The Barcelona gathering of climate negotiators is the last such meeting prior to the big show in Copenhagen – also known as the Conference of Parties, or COP 15 – where it has been hoped that an international treaty would bind 180 nations to signing off on reducing greenhouse gas emissions.
“The world needs a reminder,” said Yvo de Boer, chief negotiator for the UN climate negotiations when he received an alarm clock from TckTckTck, an international climate change pressure group, during the last negotiation sit-down before Copenhagen.
But even de Boer has lowered his expectations in Copenhagen, and no longer has faith that talks there will produce a legal, ratifiable agreement to reduce the world’s greenhouse gas emissions.
At a meeting with non-governmental organisations (NGOs) during the Barcelona negotiations, de Boer himself began to outline options to a legally binding agreement.
Bellona: Opportunities must be created
Bellona has long worked toward, and placed its hopes in an international climate agreement to limit global warming to two degrees, as so recommended by the UN International Panel on Climate Change (IPCC).
“We must be willing to see with our eyes that many years of work with the the Kyoto Protocol must now take new forms,” said Bellona’s international director, Svend Søyland, who is in Barcelona this week to observe the negotiations.
“It unfortunately no longer seems realistic to achieve a legally binding agreement. Now we must be sure to create other opportunities for deep cuts in worldwide greenhouse gas emissions,” he said.
Too little time
According to de Boer, there is no longer reasonable to expect a juridically binding agreement as that which was passed at the COP 13 negations in Bali in 2007, which should be finalised in Copenhagen this year.
The agreement that emerged from COP 13 – called the Bali Roadmap – committed all developed countries to take on quantified greenhouse gas emission reduction targets, while committing developing nations to obligate themselves to "nationally appropriate mitigation actions."
This essentially meant that developing nations had no need to take on any emissions ceilings, but all 190 nation participants of COP 13 were nonetheless required to sign on for “measurable, verifiable and reportable” plans of action that would state "long-term global goal for emission reductions,” although no numbers or time horizons were mentioned explicitly. Reductions of 20 to 40 percent, however, were mentioned in a footnote to the IPCC report that emerged from the conference.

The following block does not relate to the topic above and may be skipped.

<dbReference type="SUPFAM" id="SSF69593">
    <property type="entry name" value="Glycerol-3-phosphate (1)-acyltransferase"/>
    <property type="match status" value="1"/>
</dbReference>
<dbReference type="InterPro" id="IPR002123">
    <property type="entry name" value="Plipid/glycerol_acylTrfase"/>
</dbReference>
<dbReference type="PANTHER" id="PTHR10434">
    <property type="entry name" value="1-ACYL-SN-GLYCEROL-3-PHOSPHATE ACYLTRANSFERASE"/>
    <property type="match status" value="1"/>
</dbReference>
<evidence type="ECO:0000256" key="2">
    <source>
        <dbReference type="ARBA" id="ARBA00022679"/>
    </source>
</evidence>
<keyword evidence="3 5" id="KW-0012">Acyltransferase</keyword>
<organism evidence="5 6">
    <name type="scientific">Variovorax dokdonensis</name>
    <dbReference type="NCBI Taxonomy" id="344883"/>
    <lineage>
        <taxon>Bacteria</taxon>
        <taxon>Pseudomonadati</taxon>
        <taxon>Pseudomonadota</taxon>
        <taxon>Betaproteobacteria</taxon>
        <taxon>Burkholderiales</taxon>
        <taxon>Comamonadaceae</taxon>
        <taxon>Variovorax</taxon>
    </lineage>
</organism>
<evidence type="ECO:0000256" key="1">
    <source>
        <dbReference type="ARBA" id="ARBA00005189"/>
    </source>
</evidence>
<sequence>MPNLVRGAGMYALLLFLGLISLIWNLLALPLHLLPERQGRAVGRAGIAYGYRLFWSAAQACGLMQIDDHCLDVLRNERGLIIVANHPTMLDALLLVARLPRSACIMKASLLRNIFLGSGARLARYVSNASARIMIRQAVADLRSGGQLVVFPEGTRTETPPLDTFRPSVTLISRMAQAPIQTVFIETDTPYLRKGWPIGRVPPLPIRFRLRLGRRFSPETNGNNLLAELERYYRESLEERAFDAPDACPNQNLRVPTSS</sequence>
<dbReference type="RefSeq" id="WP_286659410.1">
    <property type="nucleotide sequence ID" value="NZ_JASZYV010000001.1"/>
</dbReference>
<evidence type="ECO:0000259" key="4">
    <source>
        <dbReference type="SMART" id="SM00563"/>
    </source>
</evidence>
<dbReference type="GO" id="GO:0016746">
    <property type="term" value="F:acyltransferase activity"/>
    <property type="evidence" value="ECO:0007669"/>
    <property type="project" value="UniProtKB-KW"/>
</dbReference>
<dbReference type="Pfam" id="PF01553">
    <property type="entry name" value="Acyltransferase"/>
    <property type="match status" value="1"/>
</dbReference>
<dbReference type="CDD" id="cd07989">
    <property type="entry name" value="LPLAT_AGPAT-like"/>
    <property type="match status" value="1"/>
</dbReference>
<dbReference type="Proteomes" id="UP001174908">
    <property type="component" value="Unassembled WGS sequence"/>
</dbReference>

In Barcelona, de Boer drew the conclusion that there is not enough time and that too little had happened up to this point – and that time will have run out by the end of the climate Summit. He noted additionally that many countries are not yet ready to sign a legally binding agreement.
In many cases, as might turn out to be the case with the United States, the reasons for this is in many cases not reluctance, but rather a given country’s political process. For the United States to ratify any treaty emerging from COP 15, both the Senate and the House of Representatives will have to approve it. And Congress is currently bogged down in debates over health care, economic recovery and other pressing issues close to home.
Because the United States and the presidency of Barack Obama is seen as such a driving force behind the success or failure of the negotiations, many involved organisations, such at the Washington-based Union for Concerned Scientists, as well the UK’s Lord Nicholas Stern – author of the trenchant Stern Review, an economic analysis of the devastation world climate change will cause – have suggested putting a year’s moratorium on the climate negotiations, hopefully giving Obama enough time to reign in US domestic issues such that the entire government is ready to focus on climate change.
Alternatives to an agreement
Chief Negotiator De Boer became internationally known while, at Bali’s COP 13 and clad in a Hawaiian shirt, he left the podium in exhaustion due to a chaotic lack of progress. The negotiations eventually got back on track, and the parties agreed to the Bali Roadmap.
Now, according to de Boer, it appears that the Copenhagen Summit will be “a set of decisions” instead of a ratifiable agreement. These statutes can follow the four heading that negotiations have thus far aimed for, namely cuts in greenhouse gas emissions, or mitigation; adaptation to climate change, or adaptation; financing, and technology transfer.
Such a “decision package” would be stronger than a political agreement, but weaker than the legally binding charter which has been the target of the negotiations. The Articles can later be negotiated into a legally binding form, the earliest opportunity for which will be at the next annual meeting, COP 16, in Mexico.
The final decision about what form a deal might take will be made when world leaders meet in Copenhagen next month.